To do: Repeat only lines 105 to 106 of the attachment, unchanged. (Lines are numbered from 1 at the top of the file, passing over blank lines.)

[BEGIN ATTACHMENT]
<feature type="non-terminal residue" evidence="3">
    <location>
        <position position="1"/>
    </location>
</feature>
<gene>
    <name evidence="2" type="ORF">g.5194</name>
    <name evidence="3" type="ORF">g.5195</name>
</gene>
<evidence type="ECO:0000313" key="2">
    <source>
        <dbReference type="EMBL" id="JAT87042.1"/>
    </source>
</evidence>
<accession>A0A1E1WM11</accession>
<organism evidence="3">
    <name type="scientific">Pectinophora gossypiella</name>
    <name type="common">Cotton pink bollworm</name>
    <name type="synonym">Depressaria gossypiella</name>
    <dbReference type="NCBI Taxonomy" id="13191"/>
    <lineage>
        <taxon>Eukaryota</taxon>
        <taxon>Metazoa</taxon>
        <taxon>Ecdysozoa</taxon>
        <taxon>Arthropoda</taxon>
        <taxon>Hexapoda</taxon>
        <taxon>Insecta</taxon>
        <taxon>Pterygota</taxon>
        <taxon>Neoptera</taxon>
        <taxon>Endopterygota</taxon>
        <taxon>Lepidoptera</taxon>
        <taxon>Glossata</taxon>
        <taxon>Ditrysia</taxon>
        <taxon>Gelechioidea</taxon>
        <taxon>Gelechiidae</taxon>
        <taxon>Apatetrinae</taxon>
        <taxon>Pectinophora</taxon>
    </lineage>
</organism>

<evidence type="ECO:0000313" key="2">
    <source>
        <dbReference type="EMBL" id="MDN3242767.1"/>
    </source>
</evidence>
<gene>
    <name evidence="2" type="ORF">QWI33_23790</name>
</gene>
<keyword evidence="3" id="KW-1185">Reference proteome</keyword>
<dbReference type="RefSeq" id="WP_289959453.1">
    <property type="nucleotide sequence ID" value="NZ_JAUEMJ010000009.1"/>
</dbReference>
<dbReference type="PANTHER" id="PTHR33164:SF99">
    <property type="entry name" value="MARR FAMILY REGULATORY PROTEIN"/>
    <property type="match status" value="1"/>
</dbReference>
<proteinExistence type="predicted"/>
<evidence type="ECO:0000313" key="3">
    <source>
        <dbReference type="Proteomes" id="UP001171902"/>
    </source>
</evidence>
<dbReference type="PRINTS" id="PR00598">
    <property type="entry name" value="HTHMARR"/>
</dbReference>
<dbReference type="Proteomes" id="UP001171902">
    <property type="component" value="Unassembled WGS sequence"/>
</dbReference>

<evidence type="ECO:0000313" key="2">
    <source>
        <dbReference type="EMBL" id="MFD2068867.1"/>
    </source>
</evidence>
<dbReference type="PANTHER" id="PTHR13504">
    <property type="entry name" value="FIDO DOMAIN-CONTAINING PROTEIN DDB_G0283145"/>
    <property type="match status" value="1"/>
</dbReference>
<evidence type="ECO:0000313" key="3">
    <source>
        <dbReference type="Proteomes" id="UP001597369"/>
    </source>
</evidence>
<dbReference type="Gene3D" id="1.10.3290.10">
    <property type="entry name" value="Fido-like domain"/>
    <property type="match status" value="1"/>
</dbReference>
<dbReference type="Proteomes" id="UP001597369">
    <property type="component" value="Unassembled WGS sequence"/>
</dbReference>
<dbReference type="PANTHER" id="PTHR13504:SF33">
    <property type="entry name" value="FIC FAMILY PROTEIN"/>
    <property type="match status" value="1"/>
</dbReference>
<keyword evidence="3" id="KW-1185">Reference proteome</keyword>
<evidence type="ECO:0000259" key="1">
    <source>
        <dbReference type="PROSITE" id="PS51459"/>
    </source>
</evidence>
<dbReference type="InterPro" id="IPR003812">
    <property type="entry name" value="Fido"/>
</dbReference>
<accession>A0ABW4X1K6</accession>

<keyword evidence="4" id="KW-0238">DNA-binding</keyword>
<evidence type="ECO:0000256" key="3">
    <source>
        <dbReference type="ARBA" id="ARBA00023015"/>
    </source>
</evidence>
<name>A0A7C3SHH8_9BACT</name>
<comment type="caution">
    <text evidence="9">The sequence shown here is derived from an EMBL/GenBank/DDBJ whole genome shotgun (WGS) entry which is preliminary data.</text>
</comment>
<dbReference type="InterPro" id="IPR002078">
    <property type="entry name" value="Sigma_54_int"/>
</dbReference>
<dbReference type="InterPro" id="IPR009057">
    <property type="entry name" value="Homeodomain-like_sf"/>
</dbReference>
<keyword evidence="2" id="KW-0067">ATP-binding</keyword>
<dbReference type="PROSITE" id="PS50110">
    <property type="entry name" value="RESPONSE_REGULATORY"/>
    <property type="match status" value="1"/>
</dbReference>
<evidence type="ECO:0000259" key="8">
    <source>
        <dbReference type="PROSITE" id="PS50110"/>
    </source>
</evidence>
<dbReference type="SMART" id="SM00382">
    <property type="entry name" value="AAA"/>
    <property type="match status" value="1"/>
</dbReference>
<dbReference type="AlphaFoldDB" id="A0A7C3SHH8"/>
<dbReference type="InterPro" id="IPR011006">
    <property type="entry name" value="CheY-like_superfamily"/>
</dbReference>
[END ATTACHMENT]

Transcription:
    <source>
        <dbReference type="ARBA" id="ARBA00023015"/>